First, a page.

Poetry. "Everything that stands firm in THE ATLANTIC HOUSE is surrounded by loss, waste, and wreckage. Reading these vulnerable, resistant poems, one thinks of Otto Neurath's image of a ship that must be rebuilt on the open sea, and of Eliot's 'fragments I have shored against my ruins,' except that it is more than fragments that Good means—dares—to salvage."—Franklin Bruno
"These poems by Regan Good leave one astounded that there can be such lyrical concentration, even as each line produces an effect of wildness. They take the reader over by a force that is sheering—pure exploit of the seemingly impossible, as though one just returned from a trip to Venus. Good examines the various tangents that we have come to know as the nature/social construct, simultaneously scrutinizing the elements of the self, both inside and outside of this nutzoid framework. Yet the self in these poems is entirely genuine and rarely ever redundant. Read this book, and feel lucky that you can."—Brian Young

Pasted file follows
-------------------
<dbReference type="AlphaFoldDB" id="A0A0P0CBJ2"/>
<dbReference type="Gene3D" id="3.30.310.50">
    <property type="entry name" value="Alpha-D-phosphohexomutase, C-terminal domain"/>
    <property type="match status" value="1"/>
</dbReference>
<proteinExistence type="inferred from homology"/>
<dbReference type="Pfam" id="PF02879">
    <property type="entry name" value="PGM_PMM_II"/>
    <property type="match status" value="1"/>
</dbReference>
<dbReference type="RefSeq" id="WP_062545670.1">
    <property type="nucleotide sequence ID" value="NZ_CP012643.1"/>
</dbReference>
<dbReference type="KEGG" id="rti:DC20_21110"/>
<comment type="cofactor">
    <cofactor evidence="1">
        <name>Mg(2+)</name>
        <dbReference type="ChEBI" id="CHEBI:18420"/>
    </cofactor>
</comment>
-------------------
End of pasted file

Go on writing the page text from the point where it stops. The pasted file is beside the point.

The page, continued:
"Good's poems weave a dense, searing, beautiful music, their rounded (and rounding) cadences offset by spiky intrusions of the mind needling along the surface-seams of dread and memory. Their yearning compels the reader through a spiraling interior bower that is haunted and complicated by essential loneliness."—Emily Wilson
About Regan Good
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Published November 30, 2011
by Harry Tankoos Books.
Literature & Fiction.